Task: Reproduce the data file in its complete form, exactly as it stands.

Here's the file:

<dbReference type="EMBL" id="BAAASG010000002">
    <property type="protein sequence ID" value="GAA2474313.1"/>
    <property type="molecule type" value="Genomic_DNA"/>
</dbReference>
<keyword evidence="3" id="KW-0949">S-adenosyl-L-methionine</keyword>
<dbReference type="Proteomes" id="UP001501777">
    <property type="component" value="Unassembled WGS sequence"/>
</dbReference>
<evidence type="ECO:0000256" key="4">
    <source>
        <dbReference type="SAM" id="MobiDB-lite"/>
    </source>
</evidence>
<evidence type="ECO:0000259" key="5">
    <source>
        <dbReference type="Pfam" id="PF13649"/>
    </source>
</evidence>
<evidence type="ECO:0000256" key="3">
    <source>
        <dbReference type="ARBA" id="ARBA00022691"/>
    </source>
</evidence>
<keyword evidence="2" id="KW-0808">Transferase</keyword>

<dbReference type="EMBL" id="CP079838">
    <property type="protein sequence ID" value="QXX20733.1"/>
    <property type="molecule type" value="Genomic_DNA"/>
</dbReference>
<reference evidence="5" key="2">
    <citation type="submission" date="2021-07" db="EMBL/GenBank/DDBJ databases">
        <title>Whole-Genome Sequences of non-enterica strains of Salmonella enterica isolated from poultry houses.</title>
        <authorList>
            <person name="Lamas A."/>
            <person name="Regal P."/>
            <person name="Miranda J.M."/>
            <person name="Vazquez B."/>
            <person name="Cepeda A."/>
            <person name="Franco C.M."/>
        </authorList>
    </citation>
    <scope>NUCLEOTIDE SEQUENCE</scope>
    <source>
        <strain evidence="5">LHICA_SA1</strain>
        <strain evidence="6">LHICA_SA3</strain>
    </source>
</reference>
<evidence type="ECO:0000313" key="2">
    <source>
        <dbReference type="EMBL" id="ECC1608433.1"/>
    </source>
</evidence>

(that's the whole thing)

<dbReference type="EMBL" id="BAAASG010000002">
    <property type="protein sequence ID" value="GAA2474313.1"/>
    <property type="molecule type" value="Genomic_DNA"/>
</dbReference>
<keyword evidence="3" id="KW-0949">S-adenosyl-L-methionine</keyword>
<dbReference type="Proteomes" id="UP001501777">
    <property type="component" value="Unassembled WGS sequence"/>
</dbReference>
<evidence type="ECO:0000256" key="4">
    <source>
        <dbReference type="SAM" id="MobiDB-lite"/>
    </source>
</evidence>
<evidence type="ECO:0000259" key="5">
    <source>
        <dbReference type="Pfam" id="PF13649"/>
    </source>
</evidence>
<evidence type="ECO:0000256" key="3">
    <source>
        <dbReference type="ARBA" id="ARBA00022691"/>
    </source>
</evidence>
<keyword evidence="2" id="KW-0808">Transferase</keyword>

<dbReference type="EMBL" id="CP079838">
    <property type="protein sequence ID" value="QXX20733.1"/>
    <property type="molecule type" value="Genomic_DNA"/>
</dbReference>
<reference evidence="5" key="2">
    <citation type="submission" date="2021-07" db="EMBL/GenBank/DDBJ databases">
        <title>Whole-Genome Sequences of non-enterica strains of Salmonella enterica isolated from poultry houses.</title>
        <authorList>
            <person name="Lamas A."/>
            <person name="Regal P."/>
            <person name="Miranda J.M."/>
            <person name="Vazquez B."/>
            <person name="Cepeda A."/>
            <person name="Franco C.M."/>
        </authorList>
    </citation>
    <scope>NUCLEOTIDE SEQUENCE</scope>
    <source>
        <strain evidence="5">LHICA_SA1</strain>
        <strain evidence="6">LHICA_SA3</strain>
    </source>
</reference>
<evidence type="ECO:0000313" key="2">
    <source>
        <dbReference type="EMBL" id="ECC1608433.1"/>
    </source>
</evidence>